Who’s the mystery man of Texas country under the black hat and behind the dark sunglasses that brings the soul and spirit of country music’s past alive for a new era? It’s singer, songwriter and guitarist Mike Runnels.
Over the course of four albums of true C&W and rural Tex-Mex, the music created by the Austin-based Runnels recalls “the days when country music was at its purest,” hails Music News Nashville. He comes by his authenticity honestly, born and raised in the Golden Triangle of East Texas that has been ground zero for some of the finest country artists since George Jones emerged from the area’s piney woods to become a musical legend.
With his albums Top of the World, One More Time, Don’t Tell Candy and most recently Jukebox Boulevard on his Lucky Penny Records label, Runnels has earned critical acclaim and radio play across North America and Europe. In 2006, his single “It’s Up To You” was a Top 20 hit on the European Country Music radio chart, spending 20 weeks on the chart alongside some of the top acts in American and Europe.
As Nancy Montgomery of Music News Nashville notes, “Runnels takes us back to a time when country songs were stripped down to their bare essence and simply told the story of love lost, love found and love betrayed. No hidden messages, no political angst, no ‘cooler than thou’ showmanship. Just good and solid honky-tonk songs from a guy who has a knack of recreating the sounds and styles of such classic singers as Jimmie Dale Gilmore, Faron Young or Porter Wagoner.” And on his latest single release in early 2009, “Last Date,” Runnels pays tribute to piano legend Floyd Cramer on an original song that echoes the indelible instrumental standard of the same title that was a #2 pop hit for Cramer in 1960.
“I spent my first 18 years in Beaumont, Texas,” says Runnnels. “That gives me the right to play country music, and it’s where I first learned what makes for the best country music.” Although he’s from the first generation of his longtime Texan family that was not raised on a farm, Runnels’ country roots are still planted deep in the rural Lone Star State soil and musical tradition.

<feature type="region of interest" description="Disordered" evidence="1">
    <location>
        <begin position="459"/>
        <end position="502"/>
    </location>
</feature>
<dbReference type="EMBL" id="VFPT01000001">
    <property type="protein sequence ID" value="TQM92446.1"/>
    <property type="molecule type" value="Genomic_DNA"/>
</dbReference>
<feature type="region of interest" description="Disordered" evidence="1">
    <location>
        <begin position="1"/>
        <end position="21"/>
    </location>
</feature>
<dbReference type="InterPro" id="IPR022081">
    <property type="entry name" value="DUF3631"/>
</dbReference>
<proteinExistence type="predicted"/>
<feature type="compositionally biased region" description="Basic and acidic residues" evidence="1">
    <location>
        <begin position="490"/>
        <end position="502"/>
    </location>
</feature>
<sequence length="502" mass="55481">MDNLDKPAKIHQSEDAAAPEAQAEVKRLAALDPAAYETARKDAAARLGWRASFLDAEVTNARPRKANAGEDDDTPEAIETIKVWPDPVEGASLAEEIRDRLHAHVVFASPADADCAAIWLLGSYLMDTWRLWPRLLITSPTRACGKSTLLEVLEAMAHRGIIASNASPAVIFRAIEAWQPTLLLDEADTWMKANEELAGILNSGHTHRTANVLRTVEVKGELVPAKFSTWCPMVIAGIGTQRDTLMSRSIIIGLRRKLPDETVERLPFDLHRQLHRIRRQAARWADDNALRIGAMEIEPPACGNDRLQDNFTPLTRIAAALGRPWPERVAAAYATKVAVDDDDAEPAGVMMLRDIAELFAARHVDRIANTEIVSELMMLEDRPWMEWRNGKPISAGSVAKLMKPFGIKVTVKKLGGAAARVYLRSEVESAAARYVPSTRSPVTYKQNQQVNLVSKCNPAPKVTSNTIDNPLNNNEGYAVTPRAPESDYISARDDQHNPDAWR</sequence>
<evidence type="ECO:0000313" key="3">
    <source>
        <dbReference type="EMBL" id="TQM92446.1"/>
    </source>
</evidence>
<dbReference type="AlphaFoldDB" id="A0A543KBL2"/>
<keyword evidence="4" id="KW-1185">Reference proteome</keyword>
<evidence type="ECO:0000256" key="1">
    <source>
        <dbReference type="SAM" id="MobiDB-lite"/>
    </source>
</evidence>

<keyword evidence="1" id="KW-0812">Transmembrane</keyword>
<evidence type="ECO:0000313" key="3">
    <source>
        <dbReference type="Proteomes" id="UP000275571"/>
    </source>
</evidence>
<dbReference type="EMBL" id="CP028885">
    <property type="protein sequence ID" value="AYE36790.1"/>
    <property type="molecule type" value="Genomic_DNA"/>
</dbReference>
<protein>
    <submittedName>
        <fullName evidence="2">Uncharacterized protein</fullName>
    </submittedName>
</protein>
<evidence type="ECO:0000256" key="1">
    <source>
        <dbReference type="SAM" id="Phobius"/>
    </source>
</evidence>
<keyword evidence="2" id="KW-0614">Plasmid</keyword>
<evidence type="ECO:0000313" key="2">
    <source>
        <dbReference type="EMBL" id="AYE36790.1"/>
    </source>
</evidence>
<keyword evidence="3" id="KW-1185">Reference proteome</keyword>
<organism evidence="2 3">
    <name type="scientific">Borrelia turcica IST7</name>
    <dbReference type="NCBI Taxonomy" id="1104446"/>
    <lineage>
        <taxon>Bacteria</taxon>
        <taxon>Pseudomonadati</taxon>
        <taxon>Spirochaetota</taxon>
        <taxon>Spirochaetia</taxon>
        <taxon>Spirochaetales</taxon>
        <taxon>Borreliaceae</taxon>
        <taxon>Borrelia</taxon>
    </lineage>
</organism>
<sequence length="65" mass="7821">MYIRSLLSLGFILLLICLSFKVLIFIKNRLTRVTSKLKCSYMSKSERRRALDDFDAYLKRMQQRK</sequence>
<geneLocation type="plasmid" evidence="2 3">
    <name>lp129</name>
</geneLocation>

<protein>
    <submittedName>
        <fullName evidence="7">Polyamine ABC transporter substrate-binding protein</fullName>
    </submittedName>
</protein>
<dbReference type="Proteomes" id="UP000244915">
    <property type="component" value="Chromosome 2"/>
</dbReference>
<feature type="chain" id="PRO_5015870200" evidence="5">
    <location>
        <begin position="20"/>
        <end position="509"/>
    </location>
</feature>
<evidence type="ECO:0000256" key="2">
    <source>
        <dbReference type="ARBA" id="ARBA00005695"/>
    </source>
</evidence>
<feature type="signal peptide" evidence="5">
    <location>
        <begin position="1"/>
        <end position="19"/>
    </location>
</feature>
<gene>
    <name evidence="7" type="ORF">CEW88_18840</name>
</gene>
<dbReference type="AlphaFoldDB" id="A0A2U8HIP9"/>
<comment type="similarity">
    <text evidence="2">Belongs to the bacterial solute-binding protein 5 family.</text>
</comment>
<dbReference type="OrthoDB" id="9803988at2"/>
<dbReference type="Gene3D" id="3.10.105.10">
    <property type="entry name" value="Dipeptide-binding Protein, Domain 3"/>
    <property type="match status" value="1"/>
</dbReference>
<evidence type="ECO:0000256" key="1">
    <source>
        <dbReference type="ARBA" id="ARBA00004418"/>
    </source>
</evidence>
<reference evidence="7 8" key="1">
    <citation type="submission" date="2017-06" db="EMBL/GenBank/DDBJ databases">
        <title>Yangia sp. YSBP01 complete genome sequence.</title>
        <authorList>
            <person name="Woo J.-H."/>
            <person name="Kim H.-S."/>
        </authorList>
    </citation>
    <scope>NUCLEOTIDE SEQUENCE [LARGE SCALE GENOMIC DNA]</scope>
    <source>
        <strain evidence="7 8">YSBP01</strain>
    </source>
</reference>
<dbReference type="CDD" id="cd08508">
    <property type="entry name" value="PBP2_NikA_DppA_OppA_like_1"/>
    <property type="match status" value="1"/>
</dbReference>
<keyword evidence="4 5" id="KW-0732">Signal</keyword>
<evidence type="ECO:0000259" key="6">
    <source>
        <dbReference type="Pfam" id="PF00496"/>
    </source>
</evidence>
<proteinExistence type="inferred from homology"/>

“All my uncles were cardboard cutouts of Merle Haggard and George Jones,” Runnels explains. “Everywhere I went as a kid, country music was on the radio and playing in the car. I guess it seeped into my consciousness, and then later it just sort of genetically kicked in.”
Like many youths of his day, Runnels was a rock’n’roll fan as well as an avid dirt bike racer until he got his first guitar in his late teens and music took over as his prime passion. Moving to Austin after he graduated from high school, Runnels honed his musical and songwriting talents. If rumor is to be believed, the mystery man was spotted playing with and then fronting popular bands on the Austin and Los Angeles rock and punk scenes, releasing albums, EPs and singles that were well received by music critics and radio in the U.S. and Europe.
Then one day in the early 1990s while living in L.A., Runnels decided to check out the B-side of a cassette in his collection that he thought was blank. “I stuck it in the tape deck and pushed play, and it was George Jones, ‘The Race Is On.’ It was like in those movies where someone gets struck by lightning and they change bodies with a cat. It was like bam! The minute I pushed play, it just hit me,” he recalls. “I then went out and got his greatest hits and listened to nothing but that for a good year. What is this? It’s so fantastic. I get it.”
In 1995, Runnels returned to Austin and, thanks to the tutelage of Texas country singer-songwriter Jamie Lee Bradford, refined his gift for writing genuine country songs. Hooking up with producer, bassist and multi-instrumentalist as well as artist in his own right Ron Flynt, he began recording albums and releasing them on his Lucky Penny label. Working with such noted players as Grammy winner Floyd Domino (known for his piano work with Asleep at the Wheel, Merle Haggard, George Strait and others), steel guitarist Herb Steiner (whose credits include playing and recording with Linda Ronstadt, Alvin Crow, Michael Martin Murphey, Jerry Jeff Walker, Johnny Bush, Gary P. Nunn and a host of other notables), guitarist Andrew Nafziger (whose credits include work with Kelly Willis, Bruce Robison, Ray Wylie Hubbard, Marcia Ball and many more) and other top Austin players, Runnels quickly garnered note in the U.S., Canada, Europe and Japan. Reviewers and radio programmers here and abroad have praised his “good and solid honky-tonk songs” as “wonderful,” “perfect,” “assured,” “extremely listenable” and “just the music we love.”
Runnels has been favorably compared to many of the legends of genuine country music, finding ongoing inspiration in the singing, writing and playing styles of those artists who forged the genre’s classic sounds and styles. But rather than being a neo-traditionalist or revivalist, he is instead a modern exemplar of country’s truest and best musical and lyrical values.
“I see myself and my art as a tribute to the legendary artists of country music,” he concludes. “There are a lot of people who think they can copy that sound and they get close. But I would never really attempt to do that. I’m influenced by them and live in their shadows. And I do my little part to keep this sound alive.”